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H-1B Visas and Immigration Reform: A Sticking Point in the U.S.-India Relationship

Neil G. Ruiz

Indian Prime Minister Manmohan Singh will be meeting with President Obama in Washington next week to discuss economic and trade cooperation between the United States and India. One of the most critical topics on the table will be immigration reform as it relates to Indian workers in the United States. 

Indian immigrants are the third-largest immigrant group in the United States. In 2012, Indians made up the largest proportion (64 percent) of temporary immigrants entering the U.S. on an H-1B visa for highly specialized workers. During the 2011-2012 school year, foreign students from India accounted for 13.1 percent of all foreign students in the U.S. with about 72 percent of them enrolled in science, technology, engineering and mathematics (STEM) degree programs. 

With the possibility of enacting immigration reform this fall still up in the air, current legislative proposals concern the Indian government. The Senate and House are divided on whether to continue allowing employers to hire a large proportion of their U.S. workforce on an H-1B or L-1 visa. 

While the comprehensive immigration bill passed by the Senate earlier this summer would increase the total annual number of H-1B visas, companies that employ more than 75 percent of their U.S. workforce on H-1B or L-1 visas would be banned from obtaining additional H-1B visas (excluding pending green card applicants) by 2015. The bill contains a sunset clause that would bring this threshold down to 50 percent beginning in 2017.

The senators behind these restrictions, Sens. Chuck Grassley (R-Iowa) and Richard Durbin (D- Ill.), are concerned that H-1B-dependent companies displace qualified Americans from IT industry.U.S. labor groups complain that companies use the H-1B visa program to hire cheaper foreign workers.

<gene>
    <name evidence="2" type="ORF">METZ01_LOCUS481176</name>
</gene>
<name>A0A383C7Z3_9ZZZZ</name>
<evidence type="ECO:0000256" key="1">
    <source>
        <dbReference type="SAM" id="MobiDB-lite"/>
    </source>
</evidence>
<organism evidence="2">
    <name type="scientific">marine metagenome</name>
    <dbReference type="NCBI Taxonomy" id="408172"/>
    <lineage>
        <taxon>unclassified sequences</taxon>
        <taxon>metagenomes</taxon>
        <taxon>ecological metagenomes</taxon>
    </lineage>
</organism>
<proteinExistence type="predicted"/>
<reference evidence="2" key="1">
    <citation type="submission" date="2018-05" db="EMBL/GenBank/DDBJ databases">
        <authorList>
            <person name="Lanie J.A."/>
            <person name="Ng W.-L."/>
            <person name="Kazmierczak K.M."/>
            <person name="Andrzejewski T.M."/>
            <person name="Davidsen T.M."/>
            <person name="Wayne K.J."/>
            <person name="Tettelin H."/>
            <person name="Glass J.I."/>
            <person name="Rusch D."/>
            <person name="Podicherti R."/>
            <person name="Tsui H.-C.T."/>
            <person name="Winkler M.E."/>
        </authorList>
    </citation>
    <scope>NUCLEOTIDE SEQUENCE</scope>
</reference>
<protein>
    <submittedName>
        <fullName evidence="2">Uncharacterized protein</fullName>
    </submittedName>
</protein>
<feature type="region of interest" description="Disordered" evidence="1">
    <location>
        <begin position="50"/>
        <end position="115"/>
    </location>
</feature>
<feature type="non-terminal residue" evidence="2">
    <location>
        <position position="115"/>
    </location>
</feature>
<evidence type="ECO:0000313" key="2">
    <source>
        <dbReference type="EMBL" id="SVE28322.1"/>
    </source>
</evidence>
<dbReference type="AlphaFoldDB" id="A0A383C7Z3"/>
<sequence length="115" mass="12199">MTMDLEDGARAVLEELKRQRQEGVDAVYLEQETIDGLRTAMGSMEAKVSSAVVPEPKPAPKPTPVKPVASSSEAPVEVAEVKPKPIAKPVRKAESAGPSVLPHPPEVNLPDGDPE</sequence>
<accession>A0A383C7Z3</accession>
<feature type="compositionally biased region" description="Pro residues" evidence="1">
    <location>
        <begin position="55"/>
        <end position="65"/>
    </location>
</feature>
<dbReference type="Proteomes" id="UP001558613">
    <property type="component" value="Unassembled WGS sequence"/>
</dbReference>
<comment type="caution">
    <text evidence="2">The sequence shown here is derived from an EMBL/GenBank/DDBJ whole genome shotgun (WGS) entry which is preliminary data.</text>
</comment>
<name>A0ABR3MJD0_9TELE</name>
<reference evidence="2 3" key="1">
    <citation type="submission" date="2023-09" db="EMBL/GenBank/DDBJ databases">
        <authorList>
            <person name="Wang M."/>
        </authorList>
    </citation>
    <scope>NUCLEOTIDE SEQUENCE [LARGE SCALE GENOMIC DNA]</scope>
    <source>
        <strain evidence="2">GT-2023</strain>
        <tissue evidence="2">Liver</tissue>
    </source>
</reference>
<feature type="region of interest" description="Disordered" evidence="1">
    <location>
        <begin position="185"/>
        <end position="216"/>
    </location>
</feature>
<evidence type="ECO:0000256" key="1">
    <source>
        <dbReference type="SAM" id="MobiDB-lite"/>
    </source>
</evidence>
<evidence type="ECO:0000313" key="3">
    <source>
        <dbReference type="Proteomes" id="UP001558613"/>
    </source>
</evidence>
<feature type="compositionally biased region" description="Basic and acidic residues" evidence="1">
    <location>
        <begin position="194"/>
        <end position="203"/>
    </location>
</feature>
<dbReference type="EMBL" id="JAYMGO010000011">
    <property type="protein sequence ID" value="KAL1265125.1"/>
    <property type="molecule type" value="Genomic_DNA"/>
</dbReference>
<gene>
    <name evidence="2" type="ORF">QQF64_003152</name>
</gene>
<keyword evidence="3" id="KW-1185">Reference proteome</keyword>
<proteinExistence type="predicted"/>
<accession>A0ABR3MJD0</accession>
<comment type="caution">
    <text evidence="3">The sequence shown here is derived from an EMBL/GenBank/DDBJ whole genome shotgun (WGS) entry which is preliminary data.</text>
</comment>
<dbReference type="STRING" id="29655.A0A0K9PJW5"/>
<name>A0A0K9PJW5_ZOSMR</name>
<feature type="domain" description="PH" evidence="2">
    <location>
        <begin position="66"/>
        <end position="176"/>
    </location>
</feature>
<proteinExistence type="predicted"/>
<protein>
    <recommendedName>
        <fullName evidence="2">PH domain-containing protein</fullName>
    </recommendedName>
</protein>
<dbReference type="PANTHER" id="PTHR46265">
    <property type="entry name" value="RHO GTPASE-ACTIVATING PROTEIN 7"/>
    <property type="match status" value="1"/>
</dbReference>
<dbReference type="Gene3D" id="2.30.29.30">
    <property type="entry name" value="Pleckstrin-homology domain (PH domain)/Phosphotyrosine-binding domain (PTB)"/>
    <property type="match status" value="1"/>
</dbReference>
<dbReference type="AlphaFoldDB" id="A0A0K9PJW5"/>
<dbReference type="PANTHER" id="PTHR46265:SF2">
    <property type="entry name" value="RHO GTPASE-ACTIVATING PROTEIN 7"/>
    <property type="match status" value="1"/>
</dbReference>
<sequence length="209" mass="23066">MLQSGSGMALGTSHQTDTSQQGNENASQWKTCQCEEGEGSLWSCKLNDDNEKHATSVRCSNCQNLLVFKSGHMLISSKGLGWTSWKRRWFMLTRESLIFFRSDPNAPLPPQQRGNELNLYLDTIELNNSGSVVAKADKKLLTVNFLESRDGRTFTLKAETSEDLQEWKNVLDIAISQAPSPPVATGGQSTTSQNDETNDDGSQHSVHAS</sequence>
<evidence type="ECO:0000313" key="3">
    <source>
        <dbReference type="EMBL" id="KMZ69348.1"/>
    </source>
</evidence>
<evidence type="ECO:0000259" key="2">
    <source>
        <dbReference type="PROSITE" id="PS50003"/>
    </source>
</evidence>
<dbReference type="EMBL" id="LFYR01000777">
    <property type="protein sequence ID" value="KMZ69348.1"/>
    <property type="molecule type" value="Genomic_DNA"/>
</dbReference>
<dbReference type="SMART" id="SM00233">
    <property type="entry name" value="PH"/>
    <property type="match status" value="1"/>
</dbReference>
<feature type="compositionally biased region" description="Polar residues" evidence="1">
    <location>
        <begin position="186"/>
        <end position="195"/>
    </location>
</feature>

Meanwhile, the high-skilled immigration bill introduced by Representative Darrell Issa (R-Calif.) and passed in June by the House Judiciary Committee contains no such restrictions on employers. If the full House eventually votes on and passes the SKILLS Act, the question becomes whether the Senate and House will send President Obama a bill that includes these restrictions.

The Indian government has been especially anxious. Indian IT companies that are popular for providing services to U.S. firms, such as Infosys, Tata Consultancy Services, and Wipro, also have a large business of “insourcing” jobs into the United States. Their U.S. business model relies on hiring workers (who are mostly on H-1B or L-1 visas) to provide technology-related services to American companies. India’s tech industry argues that their IT companies contribute enormously to the U.S. economy and have a hard time filling these jobs from the American talent pool. 

American-based IT companies like Accenture, Deloitte, and IBM that are in the same business of providing professional services with a much smaller proportion of their U.S. workforce on an H-1B or L-1 visa stand to benefit from the Senate restrictions. An unintended consequence of the Senate bill could be stifled competition for these IT-staffing services. American-based IT companies could charge higher fees for these client services and Indian IT companies with visa restrictions would be less competitive.

Author

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Neil G. Ruiz

Former Senior Policy Analyst and Associate Fellow - Metropolitan Policy Program

As the immigration reform debate continues in Congress and among the American people, it remains to be seen whether H-1B visas will be a sticking point in next week’s U.S.-India talks.

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